Someone better call up Leo DiCaprio and Kate Winslet, because it sounds like there's a remake in order.
According to experts, new evidence strongly suggests it was a fire in the Titanic's hull that was the primary cause of demise. Researchers say the fire burned unnoticed for three weeks leading up to the collision.
These new claims come from a new analysis of rarely seen photographs of the Titanic. Irish journalist, Senan Molony, has spent more than 30 years studying the sinking of the great ship and has identified 30-foot-long black marks along the front right-hand side of the hull. This is presumably where the fire was.
"We are looking at the exact area where the iceberg stuck, and we appear to have a weakness or damage to the hull in that specific place, before she even left Belfast," says Molony.
Experts have confirmed the marks are likely caused by a fire started in a fuel storage spot behind one of the ship's boiler rooms. A team of 12 men attempted to put out the fire, but it was too large to control, reaching over 1800 degrees Fahrenheit.
Because the fire weakened the structure of the boat, when the Titanic hit the iceberg, the steel lining tore open and the ship took on water.
Molony also says the crew knew about the fire and the fatalities should also be blamed on their criminal negligence, saying the ship never should have been put to sea to begin with.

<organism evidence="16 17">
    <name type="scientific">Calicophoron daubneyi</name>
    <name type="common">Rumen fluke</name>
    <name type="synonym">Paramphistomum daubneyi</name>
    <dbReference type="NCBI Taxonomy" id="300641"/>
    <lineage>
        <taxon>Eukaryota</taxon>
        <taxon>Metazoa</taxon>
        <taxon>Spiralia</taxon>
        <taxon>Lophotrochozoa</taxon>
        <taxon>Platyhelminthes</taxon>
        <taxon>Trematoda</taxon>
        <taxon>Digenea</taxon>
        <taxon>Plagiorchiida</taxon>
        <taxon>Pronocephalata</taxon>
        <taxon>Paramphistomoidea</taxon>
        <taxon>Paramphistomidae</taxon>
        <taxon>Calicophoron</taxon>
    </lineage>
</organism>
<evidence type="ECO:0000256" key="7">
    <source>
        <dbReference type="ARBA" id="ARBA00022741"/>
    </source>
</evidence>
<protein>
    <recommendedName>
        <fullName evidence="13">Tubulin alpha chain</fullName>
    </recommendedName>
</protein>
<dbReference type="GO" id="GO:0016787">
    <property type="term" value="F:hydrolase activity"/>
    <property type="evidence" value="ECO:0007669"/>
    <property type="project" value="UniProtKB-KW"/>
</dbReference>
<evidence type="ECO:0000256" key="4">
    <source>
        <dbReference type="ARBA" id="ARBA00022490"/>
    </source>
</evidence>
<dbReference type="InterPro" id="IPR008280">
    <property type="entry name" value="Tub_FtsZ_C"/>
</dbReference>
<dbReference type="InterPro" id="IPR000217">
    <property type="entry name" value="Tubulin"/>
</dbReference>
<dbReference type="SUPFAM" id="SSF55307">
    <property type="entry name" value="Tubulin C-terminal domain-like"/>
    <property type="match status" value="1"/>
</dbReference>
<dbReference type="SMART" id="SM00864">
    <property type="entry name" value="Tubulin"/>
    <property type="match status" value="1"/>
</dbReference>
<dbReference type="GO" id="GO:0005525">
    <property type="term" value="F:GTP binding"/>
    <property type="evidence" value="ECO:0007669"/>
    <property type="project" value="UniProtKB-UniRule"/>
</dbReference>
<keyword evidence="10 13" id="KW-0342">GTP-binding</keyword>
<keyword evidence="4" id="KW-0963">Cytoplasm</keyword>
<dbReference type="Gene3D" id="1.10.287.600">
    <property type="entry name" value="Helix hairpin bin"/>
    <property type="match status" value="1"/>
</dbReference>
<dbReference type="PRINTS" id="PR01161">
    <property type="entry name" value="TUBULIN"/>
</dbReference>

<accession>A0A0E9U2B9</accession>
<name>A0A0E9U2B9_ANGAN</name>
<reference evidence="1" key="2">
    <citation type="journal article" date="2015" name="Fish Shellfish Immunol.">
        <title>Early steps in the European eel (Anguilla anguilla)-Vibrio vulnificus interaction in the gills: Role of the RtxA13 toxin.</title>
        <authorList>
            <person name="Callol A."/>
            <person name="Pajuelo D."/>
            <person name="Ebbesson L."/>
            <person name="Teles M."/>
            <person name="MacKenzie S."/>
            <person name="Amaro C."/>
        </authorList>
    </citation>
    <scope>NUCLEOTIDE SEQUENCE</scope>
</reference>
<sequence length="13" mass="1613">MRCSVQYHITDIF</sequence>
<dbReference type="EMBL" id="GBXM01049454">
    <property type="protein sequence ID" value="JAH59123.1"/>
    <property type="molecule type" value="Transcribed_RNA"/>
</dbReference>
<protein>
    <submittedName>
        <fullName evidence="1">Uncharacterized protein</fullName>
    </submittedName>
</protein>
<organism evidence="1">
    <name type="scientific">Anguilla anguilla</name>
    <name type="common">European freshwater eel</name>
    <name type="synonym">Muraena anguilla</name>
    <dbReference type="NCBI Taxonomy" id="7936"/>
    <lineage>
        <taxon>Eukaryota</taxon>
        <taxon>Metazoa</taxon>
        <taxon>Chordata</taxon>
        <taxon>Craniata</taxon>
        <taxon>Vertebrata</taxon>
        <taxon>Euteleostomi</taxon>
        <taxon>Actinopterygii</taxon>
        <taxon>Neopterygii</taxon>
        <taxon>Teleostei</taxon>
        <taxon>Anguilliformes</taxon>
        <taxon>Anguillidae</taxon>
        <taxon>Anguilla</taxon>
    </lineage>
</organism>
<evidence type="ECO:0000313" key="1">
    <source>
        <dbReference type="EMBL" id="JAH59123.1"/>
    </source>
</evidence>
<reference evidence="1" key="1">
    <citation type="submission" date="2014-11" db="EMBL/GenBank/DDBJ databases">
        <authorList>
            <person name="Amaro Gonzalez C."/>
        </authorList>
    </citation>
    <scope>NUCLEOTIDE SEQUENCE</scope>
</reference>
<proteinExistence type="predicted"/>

"The official Titanic inquiry branded [the sinking] as an act of God. This isn't a simple story of colliding with an iceberg and sinking," said Molony in a documentary. "It's a perfect storm of extraordinary factors coming together: fire, ice and criminal negligence. Nobody has investigated these marks before. It totally changes the narrative. We have metallurgy experts telling us that when you get that level of temperature against steel it makes it brittle, and reduces its strength by up to 75 per cent. The fire was known about, but it was played down. She should never have been put to sea."
So it's not like the iceberg had ZERO cause in the tragedy, but it's clear the accident could have been far less deadly if it weren't for the fire.